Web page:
In addition to creating a private scholarship fund (the DREAM fund), this legislation would also allow children of immigrants to apply for state scholarships and the Tuition Assistance Program (TAP) to help them pay for their higher education. This bill requires undocumented immigrant students to satisfy certain conditions to be eligible for state tuition assistance programs and educational opportunity programs.
In a highly competitive global economy, we need to take every step in helping students be prepared to enter the workforce. These young people already attend public schools in New York, and it makes no sense for us to deny them the support they need to pursue higher education.
Assembly Passes "Briana's Law"
In August 2010, 11-year old Briana Ojeda suffered an asthma attack and tragically passed away. Briana's mother ran into a police officer as she was rushing her daughter to the hospital, but he said he was unable to perform life-saving CPR.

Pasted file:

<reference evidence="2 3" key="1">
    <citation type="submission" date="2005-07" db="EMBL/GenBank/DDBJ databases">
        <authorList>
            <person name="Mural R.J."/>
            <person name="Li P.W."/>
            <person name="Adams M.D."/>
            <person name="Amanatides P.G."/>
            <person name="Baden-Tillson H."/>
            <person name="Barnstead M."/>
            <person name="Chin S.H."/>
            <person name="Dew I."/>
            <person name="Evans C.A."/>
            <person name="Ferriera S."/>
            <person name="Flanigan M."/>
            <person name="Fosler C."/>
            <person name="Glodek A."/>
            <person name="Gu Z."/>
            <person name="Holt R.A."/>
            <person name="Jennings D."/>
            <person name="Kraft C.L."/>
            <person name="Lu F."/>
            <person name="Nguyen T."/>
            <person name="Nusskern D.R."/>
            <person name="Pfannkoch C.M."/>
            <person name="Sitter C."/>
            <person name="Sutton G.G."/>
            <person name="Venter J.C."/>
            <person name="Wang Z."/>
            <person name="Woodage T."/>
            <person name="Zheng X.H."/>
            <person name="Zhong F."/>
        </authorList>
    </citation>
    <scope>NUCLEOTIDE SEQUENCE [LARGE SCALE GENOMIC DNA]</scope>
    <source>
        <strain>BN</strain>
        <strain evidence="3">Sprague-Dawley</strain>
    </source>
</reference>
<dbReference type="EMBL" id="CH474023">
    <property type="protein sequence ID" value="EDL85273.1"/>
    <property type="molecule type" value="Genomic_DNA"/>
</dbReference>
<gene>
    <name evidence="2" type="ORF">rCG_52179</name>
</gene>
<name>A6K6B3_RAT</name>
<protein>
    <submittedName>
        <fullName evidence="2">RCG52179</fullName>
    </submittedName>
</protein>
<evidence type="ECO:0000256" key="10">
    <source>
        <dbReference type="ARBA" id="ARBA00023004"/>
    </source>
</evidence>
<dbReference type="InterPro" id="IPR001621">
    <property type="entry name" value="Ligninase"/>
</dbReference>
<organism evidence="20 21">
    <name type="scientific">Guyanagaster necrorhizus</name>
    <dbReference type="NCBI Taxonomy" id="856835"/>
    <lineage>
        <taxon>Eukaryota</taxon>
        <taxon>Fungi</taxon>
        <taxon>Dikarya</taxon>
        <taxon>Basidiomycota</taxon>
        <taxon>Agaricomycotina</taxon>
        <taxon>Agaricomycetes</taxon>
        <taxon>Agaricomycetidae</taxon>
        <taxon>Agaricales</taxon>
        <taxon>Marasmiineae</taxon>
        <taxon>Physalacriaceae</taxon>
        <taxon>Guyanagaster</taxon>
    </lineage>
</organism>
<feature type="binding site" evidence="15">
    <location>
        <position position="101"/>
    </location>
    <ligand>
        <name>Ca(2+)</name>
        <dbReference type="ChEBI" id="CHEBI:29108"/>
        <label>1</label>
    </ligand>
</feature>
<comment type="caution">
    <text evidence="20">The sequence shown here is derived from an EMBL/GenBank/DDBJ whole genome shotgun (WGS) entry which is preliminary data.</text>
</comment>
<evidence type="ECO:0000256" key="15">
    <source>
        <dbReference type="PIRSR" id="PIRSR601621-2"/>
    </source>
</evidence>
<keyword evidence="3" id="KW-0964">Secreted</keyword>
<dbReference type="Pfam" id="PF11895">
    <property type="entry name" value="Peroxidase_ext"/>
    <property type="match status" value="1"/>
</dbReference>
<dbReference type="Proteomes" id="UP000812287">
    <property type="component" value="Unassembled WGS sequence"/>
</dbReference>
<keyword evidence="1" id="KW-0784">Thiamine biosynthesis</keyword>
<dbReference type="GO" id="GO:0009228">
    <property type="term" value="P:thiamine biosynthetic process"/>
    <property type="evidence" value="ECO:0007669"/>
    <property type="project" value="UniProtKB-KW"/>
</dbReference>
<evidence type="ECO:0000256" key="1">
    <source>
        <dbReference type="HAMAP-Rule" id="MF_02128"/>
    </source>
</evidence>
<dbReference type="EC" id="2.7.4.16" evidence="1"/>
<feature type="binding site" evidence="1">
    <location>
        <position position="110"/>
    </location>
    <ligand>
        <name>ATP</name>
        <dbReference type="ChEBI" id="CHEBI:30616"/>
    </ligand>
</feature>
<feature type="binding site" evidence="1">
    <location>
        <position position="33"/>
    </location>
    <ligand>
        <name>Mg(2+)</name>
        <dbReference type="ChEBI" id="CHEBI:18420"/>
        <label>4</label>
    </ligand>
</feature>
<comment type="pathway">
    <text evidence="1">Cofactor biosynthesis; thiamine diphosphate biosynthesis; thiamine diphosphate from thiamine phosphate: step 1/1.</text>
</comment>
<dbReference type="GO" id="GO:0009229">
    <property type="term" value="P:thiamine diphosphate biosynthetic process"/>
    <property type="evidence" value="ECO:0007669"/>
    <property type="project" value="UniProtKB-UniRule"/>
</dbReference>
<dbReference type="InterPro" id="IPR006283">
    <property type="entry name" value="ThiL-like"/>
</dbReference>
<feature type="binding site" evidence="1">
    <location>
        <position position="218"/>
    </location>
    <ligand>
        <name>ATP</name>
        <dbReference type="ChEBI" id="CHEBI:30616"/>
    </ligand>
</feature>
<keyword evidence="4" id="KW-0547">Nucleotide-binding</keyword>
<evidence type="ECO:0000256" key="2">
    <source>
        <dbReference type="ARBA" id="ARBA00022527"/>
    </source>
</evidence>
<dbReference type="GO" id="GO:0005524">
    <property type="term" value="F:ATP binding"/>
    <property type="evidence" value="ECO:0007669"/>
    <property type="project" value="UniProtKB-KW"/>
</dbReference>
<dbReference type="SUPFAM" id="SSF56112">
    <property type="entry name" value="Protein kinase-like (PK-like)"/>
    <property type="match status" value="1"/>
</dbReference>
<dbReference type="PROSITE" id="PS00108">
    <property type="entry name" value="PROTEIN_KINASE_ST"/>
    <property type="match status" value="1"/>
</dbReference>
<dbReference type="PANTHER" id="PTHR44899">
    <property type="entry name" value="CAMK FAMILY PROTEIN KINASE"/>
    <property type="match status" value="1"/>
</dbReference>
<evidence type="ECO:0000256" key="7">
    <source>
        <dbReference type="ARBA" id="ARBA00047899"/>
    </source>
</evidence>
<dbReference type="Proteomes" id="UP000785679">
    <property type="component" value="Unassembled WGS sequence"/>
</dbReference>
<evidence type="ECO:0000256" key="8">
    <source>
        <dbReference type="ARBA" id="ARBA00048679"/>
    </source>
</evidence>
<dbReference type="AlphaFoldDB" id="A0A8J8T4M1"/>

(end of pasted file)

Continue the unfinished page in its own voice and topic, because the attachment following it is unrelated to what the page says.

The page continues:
Police officers do an excellent job of keeping us safe, protecting us from harm, and saving lives. I firmly believe that these brave men and women are capable of learning and administering CPR in emergencies. According to the American Heart Association, effective bystander CPR provided immediately after a sudden cardiac arrest can double or triple a victim's chance of survival. As of 2013, however, only 32 percent of cardiac arrest victims get CPR from such a witness or onlooker.